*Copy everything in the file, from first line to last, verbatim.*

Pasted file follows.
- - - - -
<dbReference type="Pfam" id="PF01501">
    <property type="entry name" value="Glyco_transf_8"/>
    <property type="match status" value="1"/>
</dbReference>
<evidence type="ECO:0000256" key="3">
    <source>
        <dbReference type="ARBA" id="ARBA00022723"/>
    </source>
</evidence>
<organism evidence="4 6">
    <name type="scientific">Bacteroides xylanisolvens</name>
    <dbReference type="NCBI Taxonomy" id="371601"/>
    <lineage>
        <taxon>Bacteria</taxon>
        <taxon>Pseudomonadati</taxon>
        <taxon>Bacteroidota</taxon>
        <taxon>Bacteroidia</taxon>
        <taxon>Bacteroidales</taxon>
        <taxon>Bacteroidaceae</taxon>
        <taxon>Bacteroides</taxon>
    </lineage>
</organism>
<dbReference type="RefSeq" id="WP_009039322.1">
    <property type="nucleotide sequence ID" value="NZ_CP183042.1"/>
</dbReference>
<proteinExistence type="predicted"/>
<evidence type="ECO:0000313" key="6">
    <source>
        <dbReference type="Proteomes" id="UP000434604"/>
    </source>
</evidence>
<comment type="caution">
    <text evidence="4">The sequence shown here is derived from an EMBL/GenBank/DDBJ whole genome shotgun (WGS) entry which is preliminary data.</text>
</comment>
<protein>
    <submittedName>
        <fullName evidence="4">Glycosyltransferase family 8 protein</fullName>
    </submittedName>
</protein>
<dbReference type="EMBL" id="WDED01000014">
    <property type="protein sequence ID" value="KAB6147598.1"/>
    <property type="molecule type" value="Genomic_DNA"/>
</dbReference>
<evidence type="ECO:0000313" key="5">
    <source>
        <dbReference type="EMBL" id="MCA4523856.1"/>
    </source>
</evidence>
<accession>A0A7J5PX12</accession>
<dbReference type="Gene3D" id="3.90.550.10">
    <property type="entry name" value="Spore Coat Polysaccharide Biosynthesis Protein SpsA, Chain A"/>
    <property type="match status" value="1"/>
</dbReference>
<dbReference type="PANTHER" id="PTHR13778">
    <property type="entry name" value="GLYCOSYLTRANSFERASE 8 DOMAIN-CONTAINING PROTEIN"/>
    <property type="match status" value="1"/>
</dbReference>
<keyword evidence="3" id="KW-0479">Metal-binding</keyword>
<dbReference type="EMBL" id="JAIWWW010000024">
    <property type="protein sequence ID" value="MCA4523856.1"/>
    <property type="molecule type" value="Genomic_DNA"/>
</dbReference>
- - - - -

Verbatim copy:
<dbReference type="Pfam" id="PF01501">
    <property type="entry name" value="Glyco_transf_8"/>
    <property type="match status" value="1"/>
</dbReference>
<evidence type="ECO:0000256" key="3">
    <source>
        <dbReference type="ARBA" id="ARBA00022723"/>
    </source>
</evidence>
<organism evidence="4 6">
    <name type="scientific">Bacteroides xylanisolvens</name>
    <dbReference type="NCBI Taxonomy" id="371601"/>
    <lineage>
        <taxon>Bacteria</taxon>
        <taxon>Pseudomonadati</taxon>
        <taxon>Bacteroidota</taxon>
        <taxon>Bacteroidia</taxon>
        <taxon>Bacteroidales</taxon>
        <taxon>Bacteroidaceae</taxon>
        <taxon>Bacteroides</taxon>
    </lineage>
</organism>
<dbReference type="RefSeq" id="WP_009039322.1">
    <property type="nucleotide sequence ID" value="NZ_CP183042.1"/>
</dbReference>
<proteinExistence type="predicted"/>
<evidence type="ECO:0000313" key="6">
    <source>
        <dbReference type="Proteomes" id="UP000434604"/>
    </source>
</evidence>
<comment type="caution">
    <text evidence="4">The sequence shown here is derived from an EMBL/GenBank/DDBJ whole genome shotgun (WGS) entry which is preliminary data.</text>
</comment>
<protein>
    <submittedName>
        <fullName evidence="4">Glycosyltransferase family 8 protein</fullName>
    </submittedName>
</protein>
<dbReference type="EMBL" id="WDED01000014">
    <property type="protein sequence ID" value="KAB6147598.1"/>
    <property type="molecule type" value="Genomic_DNA"/>
</dbReference>
<evidence type="ECO:0000313" key="5">
    <source>
        <dbReference type="EMBL" id="MCA4523856.1"/>
    </source>
</evidence>
<accession>A0A7J5PX12</accession>
<dbReference type="Gene3D" id="3.90.550.10">
    <property type="entry name" value="Spore Coat Polysaccharide Biosynthesis Protein SpsA, Chain A"/>
    <property type="match status" value="1"/>
</dbReference>
<dbReference type="PANTHER" id="PTHR13778">
    <property type="entry name" value="GLYCOSYLTRANSFERASE 8 DOMAIN-CONTAINING PROTEIN"/>
    <property type="match status" value="1"/>
</dbReference>
<keyword evidence="3" id="KW-0479">Metal-binding</keyword>
<dbReference type="EMBL" id="JAIWWW010000024">
    <property type="protein sequence ID" value="MCA4523856.1"/>
    <property type="molecule type" value="Genomic_DNA"/>
</dbReference>